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"Confessions of an Irish Rebel" Is Not for the Irish Only
"Confessions of an Irish Rebel"
Created by Shay Duffin
Irish Arts Center
533 West 51st St. between 10th & 11th avenues
Opened Oct. 11, 2006
Wed. thru Sat. 8 p.m., Sun. 3 p.m.
$45 (212) 868-4444 or www.smarttix.com
Closes Nov. 5, 2006
Reviewed by Paulanne Simmons Nov. 2, 2006
Playwright, songwriter, novelist, author of short stories and IRA terrorist, Brendan Behan was an important part of the 20th century political and literary scene in Ireland. But unlike many of his contemporaries, he is virtually forgotten today. Which is all the more reason to celebrate Shay Duffin's one-man show, "Confessions of an Irish Rebel," at the Irish Arts Center until November 5.
Duffin, whose decades-long career includes singing with the Irish Rovers and touring in "Finnian's Rainbow" and "Brigadoon," is a brilliant raconteur and mimic. His rich voice with its delightful Irish brogue seduces whether in song or spoken word. In "Confessions of an Irish Rebel," he uses his considerable talents to portray Behan during his last six months, when, his liver destroyed and much of his vitality gone, the old revolutionary reviews his life and the state of the world.
Duffin has said that his show could have been called The Three Phases of Behan, because he designed it to deal with the three most important aspects of Behan's life: Brendan the talker, Brendan the rebel and Brendan the pub entertainer.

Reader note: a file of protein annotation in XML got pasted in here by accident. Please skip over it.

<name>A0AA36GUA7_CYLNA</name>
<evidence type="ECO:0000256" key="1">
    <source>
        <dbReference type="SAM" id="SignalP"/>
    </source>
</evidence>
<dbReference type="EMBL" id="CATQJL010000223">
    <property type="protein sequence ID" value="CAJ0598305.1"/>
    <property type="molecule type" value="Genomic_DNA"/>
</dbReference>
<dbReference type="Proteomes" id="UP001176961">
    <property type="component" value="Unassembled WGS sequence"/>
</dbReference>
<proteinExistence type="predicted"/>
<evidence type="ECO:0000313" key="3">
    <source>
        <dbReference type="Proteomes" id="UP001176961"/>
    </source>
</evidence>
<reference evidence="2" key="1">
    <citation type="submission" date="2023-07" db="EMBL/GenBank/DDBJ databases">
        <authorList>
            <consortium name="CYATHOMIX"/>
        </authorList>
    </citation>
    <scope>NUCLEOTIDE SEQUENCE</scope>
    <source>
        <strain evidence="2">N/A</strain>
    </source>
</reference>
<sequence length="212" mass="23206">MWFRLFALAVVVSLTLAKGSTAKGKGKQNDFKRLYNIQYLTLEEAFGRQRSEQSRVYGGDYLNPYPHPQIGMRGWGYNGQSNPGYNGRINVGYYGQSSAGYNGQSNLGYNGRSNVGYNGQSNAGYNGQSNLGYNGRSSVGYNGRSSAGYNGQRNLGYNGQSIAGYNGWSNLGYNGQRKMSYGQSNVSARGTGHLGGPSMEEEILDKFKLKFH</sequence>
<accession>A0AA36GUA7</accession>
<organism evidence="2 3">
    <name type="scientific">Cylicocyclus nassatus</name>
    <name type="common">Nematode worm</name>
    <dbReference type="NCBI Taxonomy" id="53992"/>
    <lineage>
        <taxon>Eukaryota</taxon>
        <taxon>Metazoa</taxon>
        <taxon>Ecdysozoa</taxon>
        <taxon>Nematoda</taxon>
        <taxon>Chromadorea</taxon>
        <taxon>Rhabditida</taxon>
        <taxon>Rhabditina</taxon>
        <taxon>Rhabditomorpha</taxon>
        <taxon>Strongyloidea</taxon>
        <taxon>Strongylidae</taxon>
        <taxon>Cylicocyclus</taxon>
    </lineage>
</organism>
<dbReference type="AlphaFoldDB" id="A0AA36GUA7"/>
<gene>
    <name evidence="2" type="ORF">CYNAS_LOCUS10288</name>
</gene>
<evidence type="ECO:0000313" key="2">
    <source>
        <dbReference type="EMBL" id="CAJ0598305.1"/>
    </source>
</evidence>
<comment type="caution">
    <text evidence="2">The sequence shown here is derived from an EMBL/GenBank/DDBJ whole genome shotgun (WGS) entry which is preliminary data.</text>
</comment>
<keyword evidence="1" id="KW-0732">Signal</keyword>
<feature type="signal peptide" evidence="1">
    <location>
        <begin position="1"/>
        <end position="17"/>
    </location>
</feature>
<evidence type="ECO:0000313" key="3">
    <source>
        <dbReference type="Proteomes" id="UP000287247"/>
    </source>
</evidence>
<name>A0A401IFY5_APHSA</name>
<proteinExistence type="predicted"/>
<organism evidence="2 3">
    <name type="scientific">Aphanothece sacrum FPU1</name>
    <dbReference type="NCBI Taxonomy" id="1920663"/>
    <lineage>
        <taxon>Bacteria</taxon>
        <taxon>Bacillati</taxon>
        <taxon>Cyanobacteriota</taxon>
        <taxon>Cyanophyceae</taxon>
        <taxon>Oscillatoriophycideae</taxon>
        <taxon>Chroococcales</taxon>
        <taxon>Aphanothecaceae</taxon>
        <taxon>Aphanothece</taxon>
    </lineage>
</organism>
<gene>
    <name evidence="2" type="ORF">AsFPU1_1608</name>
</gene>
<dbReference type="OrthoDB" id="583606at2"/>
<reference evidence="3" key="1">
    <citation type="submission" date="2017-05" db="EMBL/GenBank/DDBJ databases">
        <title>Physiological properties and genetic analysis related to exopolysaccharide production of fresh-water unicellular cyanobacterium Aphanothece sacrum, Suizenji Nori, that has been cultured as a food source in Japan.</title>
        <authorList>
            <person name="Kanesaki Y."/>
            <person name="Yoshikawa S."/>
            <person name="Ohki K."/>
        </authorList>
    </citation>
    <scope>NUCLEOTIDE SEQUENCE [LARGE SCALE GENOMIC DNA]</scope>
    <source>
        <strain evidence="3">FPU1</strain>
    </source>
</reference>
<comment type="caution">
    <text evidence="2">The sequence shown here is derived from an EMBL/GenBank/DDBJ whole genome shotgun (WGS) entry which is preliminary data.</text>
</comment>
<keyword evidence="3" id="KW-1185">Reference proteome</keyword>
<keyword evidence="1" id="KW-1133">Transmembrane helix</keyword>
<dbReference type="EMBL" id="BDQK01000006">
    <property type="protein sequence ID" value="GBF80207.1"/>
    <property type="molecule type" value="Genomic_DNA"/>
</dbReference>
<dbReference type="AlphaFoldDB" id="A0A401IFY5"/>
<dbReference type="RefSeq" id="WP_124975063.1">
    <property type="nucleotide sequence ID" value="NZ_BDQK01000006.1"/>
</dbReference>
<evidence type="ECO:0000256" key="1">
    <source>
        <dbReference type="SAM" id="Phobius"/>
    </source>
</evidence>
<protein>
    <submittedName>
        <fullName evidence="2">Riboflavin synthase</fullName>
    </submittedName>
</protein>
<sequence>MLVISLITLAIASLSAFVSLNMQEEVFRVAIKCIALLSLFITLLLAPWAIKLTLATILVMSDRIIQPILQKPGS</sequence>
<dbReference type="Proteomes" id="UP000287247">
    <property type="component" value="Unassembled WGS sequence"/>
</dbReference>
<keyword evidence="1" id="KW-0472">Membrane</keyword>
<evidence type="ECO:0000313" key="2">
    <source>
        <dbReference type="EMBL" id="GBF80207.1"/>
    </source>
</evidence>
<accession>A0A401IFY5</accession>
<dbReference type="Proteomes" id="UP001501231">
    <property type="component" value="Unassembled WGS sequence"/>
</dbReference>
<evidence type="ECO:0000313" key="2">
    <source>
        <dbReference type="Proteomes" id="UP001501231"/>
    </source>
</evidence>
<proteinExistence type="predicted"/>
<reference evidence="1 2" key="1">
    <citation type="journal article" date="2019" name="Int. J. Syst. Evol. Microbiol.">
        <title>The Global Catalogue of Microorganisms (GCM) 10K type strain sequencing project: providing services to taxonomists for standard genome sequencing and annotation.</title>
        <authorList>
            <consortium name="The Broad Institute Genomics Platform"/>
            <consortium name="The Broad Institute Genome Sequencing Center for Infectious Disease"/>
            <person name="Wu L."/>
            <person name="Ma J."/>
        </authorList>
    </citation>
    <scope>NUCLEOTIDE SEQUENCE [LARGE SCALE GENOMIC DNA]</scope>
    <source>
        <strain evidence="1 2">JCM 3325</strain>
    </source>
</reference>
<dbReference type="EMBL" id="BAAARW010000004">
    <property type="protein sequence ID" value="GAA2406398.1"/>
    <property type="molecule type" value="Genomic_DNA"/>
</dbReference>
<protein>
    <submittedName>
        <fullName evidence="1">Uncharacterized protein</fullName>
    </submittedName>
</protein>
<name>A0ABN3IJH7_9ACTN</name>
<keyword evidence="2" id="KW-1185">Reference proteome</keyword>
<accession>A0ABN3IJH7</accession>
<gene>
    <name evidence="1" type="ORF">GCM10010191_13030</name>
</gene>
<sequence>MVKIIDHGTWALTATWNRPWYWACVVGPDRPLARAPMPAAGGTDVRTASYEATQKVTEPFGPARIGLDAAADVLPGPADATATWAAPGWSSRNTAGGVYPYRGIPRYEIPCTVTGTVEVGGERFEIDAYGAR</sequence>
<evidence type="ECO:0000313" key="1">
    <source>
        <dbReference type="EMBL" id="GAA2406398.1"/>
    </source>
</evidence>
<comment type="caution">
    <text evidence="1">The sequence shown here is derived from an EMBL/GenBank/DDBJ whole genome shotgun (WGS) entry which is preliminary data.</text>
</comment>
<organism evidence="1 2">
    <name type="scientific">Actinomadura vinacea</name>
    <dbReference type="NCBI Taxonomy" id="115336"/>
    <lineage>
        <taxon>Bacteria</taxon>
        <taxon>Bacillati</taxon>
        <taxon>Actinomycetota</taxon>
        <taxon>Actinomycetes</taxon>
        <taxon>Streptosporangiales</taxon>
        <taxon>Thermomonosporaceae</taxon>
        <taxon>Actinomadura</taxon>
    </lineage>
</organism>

As Duffin and Behan both come from the south side of Dublin (Duffin grew up trying to avoid Behan whenever he saw him staggering home from the pub) and both have the gift of gab, the first and last of these aspects must have come easily to Duffin. As for the rebel, Duffin slips into the role as easily as Behan downed glass after glass of Guinness stout (which Duffin says, observing the dark brew with its white, foamy head, looks so much like a priest).
"Confessions of a Rebel" shows Behan working as a pimp in Harry's Bar in Paris while he writes pornography, holding forth in pubs, enduring life in prison and defying the British police. Behan plays all the necessary roles, from an uptight British officer to a little old Irish lady. His ability to alter his voice and face is extraordinary.
Duffin also sings and recites poems (Wilde's are particular favorites). And of course where would any raconteur be without those memorable quips that are designed to ring true in their very extravagance?
Here's a sampling: "Critics are like eunuchs in a harem: they know how it's done, they've seen it done every day, but they're unable to do it themselves." "The Irish aren't my audience; they're my raw material." "I stopped writing poetry because I found a better way to starve."
Duffin creates each night's performance from a repertoire of about two dozen scenes that have names like ""Popes, Pulpits, and Parish Priests," ""Parsnips and Yeats" and "Pimp and Pornographer." The ingredients may vary but the flavor is always bittersweet and spicy.
On any given night it is certain that a good number in the audience are Irish. Duffin's songs often become sing-alongs. But the ability to recite Joyce or Yeats by heart while downing a few glasses of stout is certainly not a requirement for appreciating Duffin's sparkling performance.
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